Scott Olsen is a different pitcher

Pitchers that last in the majors are the ones that reinvent themselves when something’s not working. In a post about Randy Wolf back in September I commented on this consistent trend:

[Wolf is] now a different pitcher. His injury/surgery/time off wouldn’t allowed him to be the same pitcher he was pre-2005. In his early days, he had a higher velocity fastball and threw it by hitters. Now, he uses plus secondary stuff to get hitters off-balance. In 2003 and 2004, he used his slider just 3.1% of the time. He threw it 13.2% last year, 13.9% this year. His K/9 this year is the second-lowest of his career, but so is his BB/9. Billy Beane recently told us, “The one thing about major league baseball is that it’s pretty Darwinian.” Just like Darwin realized that the birds of the Galapagos were two different species of Finches (and not different birds altogether), Randy Wolf hasn’t become a “different” pitcher. He’s still Randy Wolf. He’s just adapted.

Scott Olsen has a similar story. Here’s his Baseball America scouting report quote from 2005:

“He’s a horse when he’s out on the mound. He tries to do anything he can to use his fastball.”

Olsen truly loved his fastball, but so did major leaguer hitters. Here’s Olsen’s corresponding FB%, wFB (which is weighted runs above average for fastballs), and FIP’s for the early part of his career:

2005: 58.5%, -2.7, 5.63
2006: 62.4%, -15.2, 4.33
2007: 70.2%, -22.6, 5.33
2008: 63.3%, -17.3, 5.02
2009: 56.4%, -17.8, 5.24

Olsen’s fastball was not doing the trick. Maybe it was maturity, maybe curiosity, or maybe just plain desperation, but Olsen has changed his game this year:

2010: 48.1% fastball, 28.5% slider, 23.3% changeup

Since 2008, Olsen has increased the use of his slider by 11.9% and his changeup by 2.3%, relying less on his fastball. Here are the results for so far this season:

wFB: -1.4
wSL: 4.5
wCH: 0.9

Not only has his slider and changeup been solid, but because he isn’t overusing the fastball it’s stabilizing and becoming more than just a pitch to hammer. Olsen’s previously being a one trick pony may also have contributed to his high HR/FB rates throughout his career, a rate which has dropped 3.5% below his career low prior to this year.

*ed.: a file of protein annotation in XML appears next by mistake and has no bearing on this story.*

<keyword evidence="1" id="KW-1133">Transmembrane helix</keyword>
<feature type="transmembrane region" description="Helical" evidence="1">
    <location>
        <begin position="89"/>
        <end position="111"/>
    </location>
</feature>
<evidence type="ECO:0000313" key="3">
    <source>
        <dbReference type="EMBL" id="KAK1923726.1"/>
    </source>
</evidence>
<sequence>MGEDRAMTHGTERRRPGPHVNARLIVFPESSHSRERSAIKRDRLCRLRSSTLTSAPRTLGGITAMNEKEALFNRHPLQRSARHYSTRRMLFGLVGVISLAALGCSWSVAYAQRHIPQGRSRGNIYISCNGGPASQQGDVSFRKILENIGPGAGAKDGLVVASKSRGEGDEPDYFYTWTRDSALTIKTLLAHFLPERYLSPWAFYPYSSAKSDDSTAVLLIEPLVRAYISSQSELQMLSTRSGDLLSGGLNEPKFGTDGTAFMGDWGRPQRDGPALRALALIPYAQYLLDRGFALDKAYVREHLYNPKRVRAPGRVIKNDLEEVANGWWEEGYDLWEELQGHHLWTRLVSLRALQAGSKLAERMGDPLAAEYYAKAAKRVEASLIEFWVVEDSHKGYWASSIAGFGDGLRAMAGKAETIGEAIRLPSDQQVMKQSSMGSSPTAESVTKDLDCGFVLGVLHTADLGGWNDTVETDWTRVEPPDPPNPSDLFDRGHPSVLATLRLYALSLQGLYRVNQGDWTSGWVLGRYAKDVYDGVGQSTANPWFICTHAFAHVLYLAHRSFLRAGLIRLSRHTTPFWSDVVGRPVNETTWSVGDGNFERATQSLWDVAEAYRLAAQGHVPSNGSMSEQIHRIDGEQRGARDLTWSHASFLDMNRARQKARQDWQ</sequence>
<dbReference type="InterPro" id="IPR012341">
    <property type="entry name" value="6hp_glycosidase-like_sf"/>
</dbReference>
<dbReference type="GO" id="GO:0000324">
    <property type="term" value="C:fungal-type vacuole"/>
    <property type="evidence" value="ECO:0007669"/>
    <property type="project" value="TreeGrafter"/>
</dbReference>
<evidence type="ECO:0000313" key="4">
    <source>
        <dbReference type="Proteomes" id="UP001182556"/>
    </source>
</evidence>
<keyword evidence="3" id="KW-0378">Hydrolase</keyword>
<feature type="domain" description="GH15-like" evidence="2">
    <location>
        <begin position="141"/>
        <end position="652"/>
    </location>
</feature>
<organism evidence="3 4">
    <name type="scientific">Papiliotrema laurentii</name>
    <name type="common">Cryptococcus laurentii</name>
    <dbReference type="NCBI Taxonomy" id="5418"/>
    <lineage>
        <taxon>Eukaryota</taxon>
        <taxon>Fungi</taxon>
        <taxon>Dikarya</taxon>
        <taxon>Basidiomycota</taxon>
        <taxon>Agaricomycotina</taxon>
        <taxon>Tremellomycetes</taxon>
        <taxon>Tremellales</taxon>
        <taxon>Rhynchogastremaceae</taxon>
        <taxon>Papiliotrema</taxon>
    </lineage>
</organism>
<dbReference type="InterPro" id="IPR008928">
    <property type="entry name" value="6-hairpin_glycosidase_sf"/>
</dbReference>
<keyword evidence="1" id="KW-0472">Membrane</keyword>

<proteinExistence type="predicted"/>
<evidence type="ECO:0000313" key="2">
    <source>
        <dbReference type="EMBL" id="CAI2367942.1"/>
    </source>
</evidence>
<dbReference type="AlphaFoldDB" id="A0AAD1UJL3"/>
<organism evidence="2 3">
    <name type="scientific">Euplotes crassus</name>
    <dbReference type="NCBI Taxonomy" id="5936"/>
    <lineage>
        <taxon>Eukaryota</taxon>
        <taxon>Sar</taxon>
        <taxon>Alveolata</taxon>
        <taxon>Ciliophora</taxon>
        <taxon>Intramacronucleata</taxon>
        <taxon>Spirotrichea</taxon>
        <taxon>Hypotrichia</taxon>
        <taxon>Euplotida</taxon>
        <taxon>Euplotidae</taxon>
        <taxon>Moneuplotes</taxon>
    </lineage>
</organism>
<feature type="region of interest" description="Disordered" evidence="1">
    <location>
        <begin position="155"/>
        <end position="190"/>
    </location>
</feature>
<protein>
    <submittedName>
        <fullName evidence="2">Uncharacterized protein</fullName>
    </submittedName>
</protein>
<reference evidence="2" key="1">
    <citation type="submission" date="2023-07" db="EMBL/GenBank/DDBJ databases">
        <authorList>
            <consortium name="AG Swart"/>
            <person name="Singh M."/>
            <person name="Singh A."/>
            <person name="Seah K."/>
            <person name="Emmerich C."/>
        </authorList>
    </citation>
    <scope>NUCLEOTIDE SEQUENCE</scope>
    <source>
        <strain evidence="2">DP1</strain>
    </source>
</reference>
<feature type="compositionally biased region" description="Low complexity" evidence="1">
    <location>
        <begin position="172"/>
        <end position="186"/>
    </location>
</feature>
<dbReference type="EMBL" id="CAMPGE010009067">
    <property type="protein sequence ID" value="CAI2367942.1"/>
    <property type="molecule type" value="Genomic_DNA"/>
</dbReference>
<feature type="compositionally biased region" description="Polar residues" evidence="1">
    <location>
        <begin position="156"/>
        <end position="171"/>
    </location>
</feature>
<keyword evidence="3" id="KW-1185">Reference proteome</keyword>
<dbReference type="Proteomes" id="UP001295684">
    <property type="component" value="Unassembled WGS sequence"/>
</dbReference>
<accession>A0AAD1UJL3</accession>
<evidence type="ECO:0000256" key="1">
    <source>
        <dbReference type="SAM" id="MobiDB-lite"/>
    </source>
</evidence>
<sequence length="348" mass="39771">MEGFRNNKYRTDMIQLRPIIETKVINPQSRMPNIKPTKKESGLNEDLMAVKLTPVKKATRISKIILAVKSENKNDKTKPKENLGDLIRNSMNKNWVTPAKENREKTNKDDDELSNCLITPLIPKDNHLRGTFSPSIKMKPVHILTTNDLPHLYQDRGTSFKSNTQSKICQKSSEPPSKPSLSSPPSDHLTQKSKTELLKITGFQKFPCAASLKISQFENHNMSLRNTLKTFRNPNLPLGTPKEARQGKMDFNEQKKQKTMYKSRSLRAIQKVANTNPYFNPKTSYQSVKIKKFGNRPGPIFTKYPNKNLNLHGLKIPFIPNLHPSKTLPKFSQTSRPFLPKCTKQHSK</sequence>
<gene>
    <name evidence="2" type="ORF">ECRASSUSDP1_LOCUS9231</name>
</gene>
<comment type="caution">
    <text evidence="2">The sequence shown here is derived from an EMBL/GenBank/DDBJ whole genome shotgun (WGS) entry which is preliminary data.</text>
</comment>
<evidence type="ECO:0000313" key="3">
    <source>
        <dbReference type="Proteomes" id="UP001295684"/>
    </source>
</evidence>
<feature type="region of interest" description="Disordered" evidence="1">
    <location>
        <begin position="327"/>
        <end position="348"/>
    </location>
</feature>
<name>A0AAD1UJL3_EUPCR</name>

Pitching is not easy, and hurlers can either stick to what’s not working and fail, or try something new and do their best to succeed. Olsen has chosen the latter.

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Comments

  1. @nonrizzo said...

    Different – yes
    Better – maybe
    Sustainable – doubtful

    Point is his FB is terrible and he can get away from it for a while, but in the end his slider isn’t good enough to be his #1 pitch, his change won’t work for long without the fastball and with his velocity back to the high 80s (where it was when he got shelled last year) it’s just a matter of time before batters adjust too and even if he isn’t a one trick pony now he doesn’t have the bag of tricks he’ll need to survive much longer in the bigs.

  2. Sean Smith said...

    Joe Saunders could take a lesson from Olsen.  A few years ago he was throwing his changeup 27%, this year he’s down to 15%.  Batters sure like his fastball too.

    Joe’s biggest problem this year is lack of control.  Unless he can solve that better pitch selection will be a moot point.  A control pitcher without control ain’t nothin.

  3. Hugh Shull said...

    It’s intersting that you mention Olsen’s hr/fb rate with the idea that he has some effect on that rate.  Sometimes when you see xFIP used the impression is that everything reverts to mean.  I don’t know what the latest thought on that are, but Brandon League’s 2 homer outing today got me thinking.

    Brandon League has pitched 222 1/3rd major league innings. He has never been below 12% in a given year (some very low innings years in there). He has given up 25 home runs and 133 flyballs, I believe, for an 18.8% career rate.

    Since 2004, per fangraphs, only 3 pitchers in any given season of 100 iniings or more has given up as many or more homers/flyball than league in his career.

    Brandon Webb in 2005 at 18.8%. Derek Lowe in 2005 at 18.9%. And Josh Geer last year at 19.3%.

    Brandon Webb, Derek Lowe and Brandon League. 2 guys named Brandon. All 3 extreme groundballers, over 60%. All 3 above the 11% “average” on home runs to flyballs. League is at an extreme in that regard.

  4. Sean Smith said...

    If Olsen now fits the description “lefthander who can throw breaking balls for strikes” he’ll be useful.

    As for HR/FB, hasn’t it been long established that groundball pitchers allow a higher percentage, and flyballers a lower percentage than average?  It makes sense anyway, a flyball given up by a Derek Lowe is more likely to be a mistake pitch, something the pitcher didn’t mean to do, than a flyball hit off Jered Weaver.

  5. Positively Half St. said...

    nonrizzo-

    I certainly hope you are wrong about Olsen. He has been almost as wonderful a surprise as Livan Hernandez, and we Nats fans would prefer to keep it that way. If he does fall apart, hopefully Chien-Ming Wang or Jordan Zimmermann will be available to pick up the slack when it happens.

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